Sudan dyes are red dyes that are used to color solvents and are considered carcinogenic to animals and humans. Malachite green is also used as a dye as well as an anti-bacterial in fish and fish eggs, but is toxic to humans and may cause liver tumors in higher doses.
Consumers, particularly in Hong Kong, are also opening up to the general health and environmental benefits of buying organic. Lo says education is key as curious consumers investigate and discover the benefits of organic goods. This curiosity also applies to other natural products.
Flaxseed oil, for example, is selling well for Lo. "We educate people on how to use it in food and as a daily supplement, and that generates sales," he says. "People in Hong Kong are eager to learn, so we do lots of promotions that include education. Once they try a product and are comfortable with it, they can justify the price and will continue to buy."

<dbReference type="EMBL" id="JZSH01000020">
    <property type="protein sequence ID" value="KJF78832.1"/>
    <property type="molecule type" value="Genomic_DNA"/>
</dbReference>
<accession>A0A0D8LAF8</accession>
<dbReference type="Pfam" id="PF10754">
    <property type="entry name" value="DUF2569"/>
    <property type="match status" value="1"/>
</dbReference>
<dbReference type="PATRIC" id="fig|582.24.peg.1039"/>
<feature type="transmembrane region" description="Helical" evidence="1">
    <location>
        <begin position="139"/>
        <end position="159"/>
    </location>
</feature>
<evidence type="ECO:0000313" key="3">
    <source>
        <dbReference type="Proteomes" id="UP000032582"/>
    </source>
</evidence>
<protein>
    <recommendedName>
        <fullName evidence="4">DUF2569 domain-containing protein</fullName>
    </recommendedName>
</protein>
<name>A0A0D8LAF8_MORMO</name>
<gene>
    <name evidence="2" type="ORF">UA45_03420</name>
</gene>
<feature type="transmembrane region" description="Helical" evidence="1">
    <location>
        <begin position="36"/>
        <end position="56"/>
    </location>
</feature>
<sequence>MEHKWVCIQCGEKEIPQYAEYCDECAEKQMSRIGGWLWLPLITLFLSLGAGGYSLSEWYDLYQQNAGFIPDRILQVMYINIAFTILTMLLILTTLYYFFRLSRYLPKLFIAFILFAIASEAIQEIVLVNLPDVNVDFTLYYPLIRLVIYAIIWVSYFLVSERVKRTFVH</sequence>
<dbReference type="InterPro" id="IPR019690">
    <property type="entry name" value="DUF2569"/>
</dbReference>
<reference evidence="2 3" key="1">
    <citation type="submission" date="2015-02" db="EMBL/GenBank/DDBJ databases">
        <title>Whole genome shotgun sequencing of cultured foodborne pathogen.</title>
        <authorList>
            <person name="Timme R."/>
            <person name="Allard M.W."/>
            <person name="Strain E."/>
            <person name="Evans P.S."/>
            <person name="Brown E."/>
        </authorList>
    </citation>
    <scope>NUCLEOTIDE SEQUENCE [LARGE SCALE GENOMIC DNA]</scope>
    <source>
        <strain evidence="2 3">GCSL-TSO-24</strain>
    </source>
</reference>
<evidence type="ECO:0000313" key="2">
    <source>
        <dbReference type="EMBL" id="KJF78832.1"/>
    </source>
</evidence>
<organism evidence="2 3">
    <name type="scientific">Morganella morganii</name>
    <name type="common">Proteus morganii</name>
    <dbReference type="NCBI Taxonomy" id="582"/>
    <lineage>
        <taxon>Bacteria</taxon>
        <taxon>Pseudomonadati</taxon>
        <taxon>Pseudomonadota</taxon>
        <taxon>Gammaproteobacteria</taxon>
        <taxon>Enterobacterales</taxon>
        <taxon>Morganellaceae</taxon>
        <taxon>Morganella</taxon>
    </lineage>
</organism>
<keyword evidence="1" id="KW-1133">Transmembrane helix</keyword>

Price scrutiny is imbedded in consumers' buying attitudes in Asian markets, so organics, supplements and other natural products need to have consumers' confidence before they will comfortably open their wallets. However, price is not a barrier to growing sales. Lo says supplements are also experiencing steady growth, and consumers are buying natural specialty items.
More than food
The organic trend has grown beyond the farm and fridge to include household items as well. Textiles such as bedding, blankets and undergarments are now the rage among trendy Japanese consumers.
"Since magazines have recently popularized LOHAS [lifestyle of health and sustainability] as the new lifestyle in the United States, organic textiles have been more in demand by Japanese people who want to identify with this trend," says Shihoko San, assistant manager at Heart Co., a manufacturer of organic household products in Japan. "Currently, they are not as conscious as Americans or Europeans of the impact on the environment and where the materials come from, but are buying organic textiles because it's cool."